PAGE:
Preventing Transplant Shock: The roots of many seedlings get transplant shock when taken out of a container and put in a hole in the ground. This may set them back weeks. No growth occurs; sometimes death follows. The way to avoid this is to grow seedlings in biodegradable toilet paper tubes so that most of the roots remain protected when the tube is planted in open ground. Transplant shock also occurs when directly sown seedlings are thinned out. Pulling them up by the roots exposes neighboring seedlings and these may die. Better to let them grow to toddler size before pulling the bigger ones.
Row Covers: By covering a row of early seedlings while the soil is still cold, you help them get into gear in their cozy tunnel. Make your own covers by bending reinforcing or chicken wire in a V- or U-shape and covering with transparent plastic punched with breathing holes, shade cloth, or hospital gowns.
Hardy Vegetables can be raised in the open. You can’t raise pumpkins in winter, as they expire on cold nights, as do tomatoes, beans, melons, and cucumbers. But the cabbage cousins are hardy customers. Cabbage, cauliflower, Brassica juncea and other mustards, broccoli, brussels sprouts, bok choy, kale, tatsoi, and Chinese cabbage can all be sown in open ground in autumn and mild winters, growing on into spring. If your winter is not mild, sow Asian greens in open ground in late winter and start broccoli, cabbages, and cauliflowers off in the cold frame at the same time. A small Percy’s portable plastic roof also helps germination.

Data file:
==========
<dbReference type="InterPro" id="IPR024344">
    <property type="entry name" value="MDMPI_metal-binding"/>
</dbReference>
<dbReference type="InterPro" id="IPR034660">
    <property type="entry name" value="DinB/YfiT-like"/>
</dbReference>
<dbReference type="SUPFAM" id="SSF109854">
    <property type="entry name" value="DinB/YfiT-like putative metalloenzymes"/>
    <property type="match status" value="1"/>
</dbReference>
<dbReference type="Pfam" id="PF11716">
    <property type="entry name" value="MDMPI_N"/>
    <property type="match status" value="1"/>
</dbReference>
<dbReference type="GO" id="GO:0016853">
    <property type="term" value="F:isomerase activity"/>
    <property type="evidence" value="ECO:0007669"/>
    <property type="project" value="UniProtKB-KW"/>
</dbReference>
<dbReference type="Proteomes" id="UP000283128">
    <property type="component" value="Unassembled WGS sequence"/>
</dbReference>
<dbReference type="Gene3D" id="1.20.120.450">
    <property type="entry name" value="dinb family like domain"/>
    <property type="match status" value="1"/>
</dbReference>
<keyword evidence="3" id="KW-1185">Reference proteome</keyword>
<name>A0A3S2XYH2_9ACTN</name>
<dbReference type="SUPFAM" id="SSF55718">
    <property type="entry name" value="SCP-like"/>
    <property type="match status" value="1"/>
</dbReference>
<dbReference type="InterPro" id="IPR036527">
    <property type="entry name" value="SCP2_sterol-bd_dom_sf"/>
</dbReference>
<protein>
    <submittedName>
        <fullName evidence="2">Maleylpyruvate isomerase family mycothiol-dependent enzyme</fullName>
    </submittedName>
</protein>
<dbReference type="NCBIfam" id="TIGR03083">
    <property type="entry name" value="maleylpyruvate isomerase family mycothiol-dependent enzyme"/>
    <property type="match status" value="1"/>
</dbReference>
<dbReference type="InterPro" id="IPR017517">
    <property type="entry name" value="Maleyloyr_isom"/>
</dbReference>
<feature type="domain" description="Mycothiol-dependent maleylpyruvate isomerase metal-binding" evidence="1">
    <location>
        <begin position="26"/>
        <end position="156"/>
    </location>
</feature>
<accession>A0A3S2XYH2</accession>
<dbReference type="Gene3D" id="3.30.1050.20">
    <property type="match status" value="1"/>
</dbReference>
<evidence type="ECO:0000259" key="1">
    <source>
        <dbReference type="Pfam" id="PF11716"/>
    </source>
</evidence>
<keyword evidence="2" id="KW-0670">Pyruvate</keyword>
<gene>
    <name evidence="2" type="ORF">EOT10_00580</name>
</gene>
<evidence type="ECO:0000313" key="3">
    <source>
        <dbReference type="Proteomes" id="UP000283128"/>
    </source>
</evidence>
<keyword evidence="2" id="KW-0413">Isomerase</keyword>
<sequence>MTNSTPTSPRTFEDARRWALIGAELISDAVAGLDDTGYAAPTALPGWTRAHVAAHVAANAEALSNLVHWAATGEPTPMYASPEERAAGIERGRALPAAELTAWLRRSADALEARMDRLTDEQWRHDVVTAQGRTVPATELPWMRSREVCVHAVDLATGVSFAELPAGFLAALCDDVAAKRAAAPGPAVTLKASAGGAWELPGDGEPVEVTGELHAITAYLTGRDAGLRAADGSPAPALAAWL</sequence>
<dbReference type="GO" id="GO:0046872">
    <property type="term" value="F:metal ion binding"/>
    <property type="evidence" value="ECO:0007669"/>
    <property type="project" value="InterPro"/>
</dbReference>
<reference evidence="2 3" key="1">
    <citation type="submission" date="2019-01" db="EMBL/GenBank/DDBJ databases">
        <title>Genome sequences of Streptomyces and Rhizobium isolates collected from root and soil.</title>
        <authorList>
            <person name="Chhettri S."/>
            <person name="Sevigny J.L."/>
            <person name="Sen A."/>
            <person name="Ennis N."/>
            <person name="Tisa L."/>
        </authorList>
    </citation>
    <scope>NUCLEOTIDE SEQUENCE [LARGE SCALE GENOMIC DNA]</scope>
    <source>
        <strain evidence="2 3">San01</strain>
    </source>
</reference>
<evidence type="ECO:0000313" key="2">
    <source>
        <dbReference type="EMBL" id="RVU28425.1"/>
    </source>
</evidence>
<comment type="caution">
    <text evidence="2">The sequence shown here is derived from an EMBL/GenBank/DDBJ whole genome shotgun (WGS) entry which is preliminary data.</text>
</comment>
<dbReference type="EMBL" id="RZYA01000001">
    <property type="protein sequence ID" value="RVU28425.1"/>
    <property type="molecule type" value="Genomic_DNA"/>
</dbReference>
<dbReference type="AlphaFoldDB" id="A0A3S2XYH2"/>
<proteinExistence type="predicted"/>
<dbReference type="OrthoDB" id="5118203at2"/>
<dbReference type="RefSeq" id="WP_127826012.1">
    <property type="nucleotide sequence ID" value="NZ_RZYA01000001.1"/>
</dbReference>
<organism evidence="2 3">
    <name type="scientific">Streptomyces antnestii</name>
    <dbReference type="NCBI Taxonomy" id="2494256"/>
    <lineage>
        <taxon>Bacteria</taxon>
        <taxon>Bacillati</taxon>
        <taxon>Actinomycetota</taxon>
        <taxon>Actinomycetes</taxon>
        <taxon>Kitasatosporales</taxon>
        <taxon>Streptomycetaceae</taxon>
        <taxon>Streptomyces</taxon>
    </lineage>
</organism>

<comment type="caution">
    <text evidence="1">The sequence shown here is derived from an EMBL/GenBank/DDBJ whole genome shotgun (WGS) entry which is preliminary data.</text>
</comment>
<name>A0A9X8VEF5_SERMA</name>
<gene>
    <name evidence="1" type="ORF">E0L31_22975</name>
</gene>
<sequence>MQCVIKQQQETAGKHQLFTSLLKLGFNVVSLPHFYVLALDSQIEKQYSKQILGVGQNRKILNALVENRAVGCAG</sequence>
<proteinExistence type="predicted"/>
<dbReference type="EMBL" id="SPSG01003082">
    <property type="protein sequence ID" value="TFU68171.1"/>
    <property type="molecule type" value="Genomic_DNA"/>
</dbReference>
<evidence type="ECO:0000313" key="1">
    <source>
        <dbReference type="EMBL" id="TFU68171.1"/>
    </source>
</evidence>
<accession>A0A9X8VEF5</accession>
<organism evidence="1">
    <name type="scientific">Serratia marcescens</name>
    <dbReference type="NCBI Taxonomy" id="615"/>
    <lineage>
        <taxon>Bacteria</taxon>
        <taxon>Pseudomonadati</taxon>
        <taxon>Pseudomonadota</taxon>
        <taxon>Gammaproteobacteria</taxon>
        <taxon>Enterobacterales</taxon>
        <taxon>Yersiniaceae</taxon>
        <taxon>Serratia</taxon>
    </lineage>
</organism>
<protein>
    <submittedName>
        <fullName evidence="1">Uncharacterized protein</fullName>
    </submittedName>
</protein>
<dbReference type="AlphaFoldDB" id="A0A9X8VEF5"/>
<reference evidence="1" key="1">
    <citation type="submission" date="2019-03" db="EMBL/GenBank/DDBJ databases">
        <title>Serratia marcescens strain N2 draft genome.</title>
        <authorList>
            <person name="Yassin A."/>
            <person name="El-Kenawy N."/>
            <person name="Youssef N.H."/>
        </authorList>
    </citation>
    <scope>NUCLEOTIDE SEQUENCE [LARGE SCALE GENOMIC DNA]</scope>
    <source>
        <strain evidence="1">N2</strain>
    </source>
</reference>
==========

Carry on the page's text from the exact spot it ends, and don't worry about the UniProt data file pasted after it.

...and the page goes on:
A Seed-Raising Table is useful when temperatures rise and the cold frame starts toasting seedlings. I found a waist-high small workshop bench measuring 1x2 feet. Around the edges, I placed water-filled plastic bottles in a metal filing system frame I just happened to have. Seed containers sit inside this instant mini-hothouse open to the air, but an old fridge grid with shade cloth attached to it lies across the top to keep birds out. This table holds six containers containing thirty-six seedlings. By always keeping the space occupied, it provides plenty of well-formed seedlings grown to the stage where they can hold their own in the big world. These need no “hardening off.”